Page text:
Keough
University of Notre Dame
Hesburgh Center/Kellogg Institute Hesburgh Center/Kellogg Institute Hesburgh Center/Kellogg Institute Hesburgh Center/Kellogg Institute Hesburgh Center/Kellogg Institute Hesburgh Center/Kellogg Institute

Katherine CorcoranKellogg Welcomes Journalist to the Visiting Fellows Program

January 24, 2017 • Emily Beaudoin

Journalist Katherine Corcoran, the former Associated Press bureau chief for Mexico and Central America, will spend the spring semester at the Kellogg Institute for International Studies as the Hewlett Fellow for Public Policy. It is a return to her alma mater for Corcoran, who majored in American studies as an undergraduate.

Her Kellogg project examines violence against the press in Mexico, now one of the most dangerous countries in the world for journalists. Using the murder of an investigative journalist as a starting point for her research, she is exploring the paradox of the dramatic decline in press freedom in Mexico as the country has become more democratic, with the aim of producing a general-audience book.

As a member of the Institute’s Visiting Fellows Program, Corcoran joins five scholars who hold academic-year appointments. All are conducting independent research related to core Kellogg themes of democracy and human development:

  • Visiting FellowsHernán Flom, a political scientist from the University of California, Berkeley, is working on a book manuscript that examines why and how state actors confront, negotiate with, or extract rents from drug traffickers in Latin American cities. 

  • Lauren Honig, also a political scientist, is investigating the development in Africa of plural property rights, critical to governance, state building, economic development, and environmental policy. She takes up a new position at Boston College this fall.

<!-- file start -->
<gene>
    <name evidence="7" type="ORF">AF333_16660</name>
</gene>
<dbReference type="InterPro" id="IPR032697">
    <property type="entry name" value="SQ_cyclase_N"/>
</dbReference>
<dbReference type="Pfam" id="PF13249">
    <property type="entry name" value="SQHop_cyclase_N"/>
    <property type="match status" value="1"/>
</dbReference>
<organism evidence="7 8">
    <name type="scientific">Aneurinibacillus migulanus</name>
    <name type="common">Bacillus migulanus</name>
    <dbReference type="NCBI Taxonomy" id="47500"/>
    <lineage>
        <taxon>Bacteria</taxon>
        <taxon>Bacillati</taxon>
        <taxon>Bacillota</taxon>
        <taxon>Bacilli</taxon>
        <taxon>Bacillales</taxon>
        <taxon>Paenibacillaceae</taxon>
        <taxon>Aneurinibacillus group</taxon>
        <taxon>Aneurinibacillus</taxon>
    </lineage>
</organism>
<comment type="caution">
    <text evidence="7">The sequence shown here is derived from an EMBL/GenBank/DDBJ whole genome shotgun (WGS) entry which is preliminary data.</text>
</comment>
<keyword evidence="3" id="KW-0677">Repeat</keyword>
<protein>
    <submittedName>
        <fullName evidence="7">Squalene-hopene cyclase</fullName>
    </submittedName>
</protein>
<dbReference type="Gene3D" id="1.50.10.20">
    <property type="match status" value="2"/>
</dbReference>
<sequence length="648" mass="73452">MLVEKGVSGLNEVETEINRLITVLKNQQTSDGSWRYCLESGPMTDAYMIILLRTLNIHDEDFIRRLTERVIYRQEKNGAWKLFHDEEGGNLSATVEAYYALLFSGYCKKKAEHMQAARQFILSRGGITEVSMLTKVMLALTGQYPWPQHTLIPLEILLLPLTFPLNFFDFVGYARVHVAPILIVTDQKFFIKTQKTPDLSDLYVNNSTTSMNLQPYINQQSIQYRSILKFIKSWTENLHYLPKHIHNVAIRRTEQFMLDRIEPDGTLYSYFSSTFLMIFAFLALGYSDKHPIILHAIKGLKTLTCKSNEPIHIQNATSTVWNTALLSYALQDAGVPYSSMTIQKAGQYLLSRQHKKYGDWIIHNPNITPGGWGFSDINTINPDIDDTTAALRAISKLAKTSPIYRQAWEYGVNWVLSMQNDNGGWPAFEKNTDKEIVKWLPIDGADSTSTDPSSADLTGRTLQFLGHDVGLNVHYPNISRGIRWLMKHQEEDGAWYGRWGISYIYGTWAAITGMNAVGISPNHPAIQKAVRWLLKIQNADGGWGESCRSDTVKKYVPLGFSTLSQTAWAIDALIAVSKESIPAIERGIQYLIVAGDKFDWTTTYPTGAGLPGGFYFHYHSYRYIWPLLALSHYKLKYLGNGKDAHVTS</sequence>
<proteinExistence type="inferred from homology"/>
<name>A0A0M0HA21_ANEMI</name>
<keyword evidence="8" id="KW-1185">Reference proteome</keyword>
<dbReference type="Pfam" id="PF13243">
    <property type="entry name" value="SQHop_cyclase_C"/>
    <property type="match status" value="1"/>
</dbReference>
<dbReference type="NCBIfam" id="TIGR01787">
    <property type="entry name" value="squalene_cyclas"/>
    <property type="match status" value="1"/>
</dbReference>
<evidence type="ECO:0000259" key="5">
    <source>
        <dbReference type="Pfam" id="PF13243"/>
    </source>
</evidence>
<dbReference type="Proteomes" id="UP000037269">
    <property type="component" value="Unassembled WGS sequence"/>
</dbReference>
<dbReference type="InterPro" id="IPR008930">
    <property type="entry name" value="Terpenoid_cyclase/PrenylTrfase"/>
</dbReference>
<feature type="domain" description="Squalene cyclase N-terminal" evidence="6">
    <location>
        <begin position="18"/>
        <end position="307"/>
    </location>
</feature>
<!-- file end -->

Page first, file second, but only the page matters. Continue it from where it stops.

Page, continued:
• Tina Lee, a sociologist from Princeton University, is working on two projects that explore the unintended consequences of party building among Chinese entrepreneurs and the influence of global governance structures on political institutions.

  • Amy Erica Smith, a political scientist from Iowa State University, is examining why Brazilian evangelicals and Catholics have become highly active in recent Brazilian elections, in ways distinctive from evangelicals and Catholics in the United States. She is also co-organizing a spring Kellogg conference on public opinion, democracy, and development in Brazil.

  • Margaret Triyana, an economist from Nanyang Technological University in Singapore, is studying mechanisms that affect health investments, with a special focus on how social policies affect health outcomes for the poor in Southeast Asia.

Also in residence this semester are guest scholars Col. Jay Hopkins, a United States Army War College fellow; Victor Maqque, a recent Notre Dame PhD who was a Kellogg dissertation year fellow; and George Tsebelis of the University of Michigan, a former Kellogg visiting fellow.

For a complete list of 2016–17 visiting fellows, click here.

Contact: Denise Wright, Program Coordinator, dwright1@nd.edu or 574-631-8523


 

INSIDE KELLOGG

       
 

Ford Program

Varieties of Democracy

Latin American/North America Church Concerns

Notre Dame Award

Kellogg Faculty Fellows

Visiting Fellows Program

Faculty Research

Working Groups

Undergraduate Student Programs

Graduate Student Programs

International Development Studies Minor

Latin American Studies Minor

Institute Publications

Working Papers

K-12 Resources

Traveling Trunks

Contact Us

 

 

The Kellogg Institute promotes scholarship, learning, and linkages that address issues of critical importance to our world. At the center of our interdisciplinary community’s work are two key themes: democratization and human development. 

 
Research Projects Outreach Faculty Students About